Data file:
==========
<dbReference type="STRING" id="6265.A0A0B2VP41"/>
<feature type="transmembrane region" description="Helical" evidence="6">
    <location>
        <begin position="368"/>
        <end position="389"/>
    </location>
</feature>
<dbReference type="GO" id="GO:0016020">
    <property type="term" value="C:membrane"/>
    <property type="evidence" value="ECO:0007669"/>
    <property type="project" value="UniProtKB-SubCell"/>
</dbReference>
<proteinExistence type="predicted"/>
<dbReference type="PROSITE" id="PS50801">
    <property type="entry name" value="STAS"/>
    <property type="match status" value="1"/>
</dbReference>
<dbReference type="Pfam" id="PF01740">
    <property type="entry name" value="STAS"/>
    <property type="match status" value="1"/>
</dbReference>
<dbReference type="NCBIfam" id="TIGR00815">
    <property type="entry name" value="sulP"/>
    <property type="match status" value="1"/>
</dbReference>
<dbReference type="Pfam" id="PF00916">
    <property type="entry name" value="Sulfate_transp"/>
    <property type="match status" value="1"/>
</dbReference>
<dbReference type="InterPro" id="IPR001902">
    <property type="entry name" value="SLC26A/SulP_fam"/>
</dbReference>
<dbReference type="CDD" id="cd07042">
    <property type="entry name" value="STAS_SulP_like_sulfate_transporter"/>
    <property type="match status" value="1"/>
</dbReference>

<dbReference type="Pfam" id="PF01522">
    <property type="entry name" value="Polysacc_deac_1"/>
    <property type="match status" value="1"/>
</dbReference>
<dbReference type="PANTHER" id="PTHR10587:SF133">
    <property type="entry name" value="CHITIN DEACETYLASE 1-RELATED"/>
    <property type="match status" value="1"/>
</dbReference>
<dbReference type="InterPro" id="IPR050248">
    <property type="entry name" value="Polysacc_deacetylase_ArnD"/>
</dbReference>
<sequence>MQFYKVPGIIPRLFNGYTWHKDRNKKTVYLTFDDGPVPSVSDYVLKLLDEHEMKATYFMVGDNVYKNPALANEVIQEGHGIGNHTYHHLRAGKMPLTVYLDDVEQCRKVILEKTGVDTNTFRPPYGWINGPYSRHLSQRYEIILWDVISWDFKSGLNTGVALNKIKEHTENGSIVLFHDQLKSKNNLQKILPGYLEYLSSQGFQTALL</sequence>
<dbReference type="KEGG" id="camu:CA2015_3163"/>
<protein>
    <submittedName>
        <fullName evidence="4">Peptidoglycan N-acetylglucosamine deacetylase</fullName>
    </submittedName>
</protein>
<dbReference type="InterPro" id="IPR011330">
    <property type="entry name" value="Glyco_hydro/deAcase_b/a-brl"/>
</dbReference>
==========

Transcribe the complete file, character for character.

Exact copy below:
<dbReference type="STRING" id="6265.A0A0B2VP41"/>
<feature type="transmembrane region" description="Helical" evidence="6">
    <location>
        <begin position="368"/>
        <end position="389"/>
    </location>
</feature>
<dbReference type="GO" id="GO:0016020">
    <property type="term" value="C:membrane"/>
    <property type="evidence" value="ECO:0007669"/>
    <property type="project" value="UniProtKB-SubCell"/>
</dbReference>
<proteinExistence type="predicted"/>
<dbReference type="PROSITE" id="PS50801">
    <property type="entry name" value="STAS"/>
    <property type="match status" value="1"/>
</dbReference>
<dbReference type="Pfam" id="PF01740">
    <property type="entry name" value="STAS"/>
    <property type="match status" value="1"/>
</dbReference>
<dbReference type="NCBIfam" id="TIGR00815">
    <property type="entry name" value="sulP"/>
    <property type="match status" value="1"/>
</dbReference>
<dbReference type="Pfam" id="PF00916">
    <property type="entry name" value="Sulfate_transp"/>
    <property type="match status" value="1"/>
</dbReference>
<dbReference type="InterPro" id="IPR001902">
    <property type="entry name" value="SLC26A/SulP_fam"/>
</dbReference>
<dbReference type="CDD" id="cd07042">
    <property type="entry name" value="STAS_SulP_like_sulfate_transporter"/>
    <property type="match status" value="1"/>
</dbReference>

<dbReference type="Pfam" id="PF01522">
    <property type="entry name" value="Polysacc_deac_1"/>
    <property type="match status" value="1"/>
</dbReference>
<dbReference type="PANTHER" id="PTHR10587:SF133">
    <property type="entry name" value="CHITIN DEACETYLASE 1-RELATED"/>
    <property type="match status" value="1"/>
</dbReference>
<dbReference type="InterPro" id="IPR050248">
    <property type="entry name" value="Polysacc_deacetylase_ArnD"/>
</dbReference>
<sequence>MQFYKVPGIIPRLFNGYTWHKDRNKKTVYLTFDDGPVPSVSDYVLKLLDEHEMKATYFMVGDNVYKNPALANEVIQEGHGIGNHTYHHLRAGKMPLTVYLDDVEQCRKVILEKTGVDTNTFRPPYGWINGPYSRHLSQRYEIILWDVISWDFKSGLNTGVALNKIKEHTENGSIVLFHDQLKSKNNLQKILPGYLEYLSSQGFQTALL</sequence>
<dbReference type="KEGG" id="camu:CA2015_3163"/>
<protein>
    <submittedName>
        <fullName evidence="4">Peptidoglycan N-acetylglucosamine deacetylase</fullName>
    </submittedName>
</protein>
<dbReference type="InterPro" id="IPR011330">
    <property type="entry name" value="Glyco_hydro/deAcase_b/a-brl"/>
</dbReference>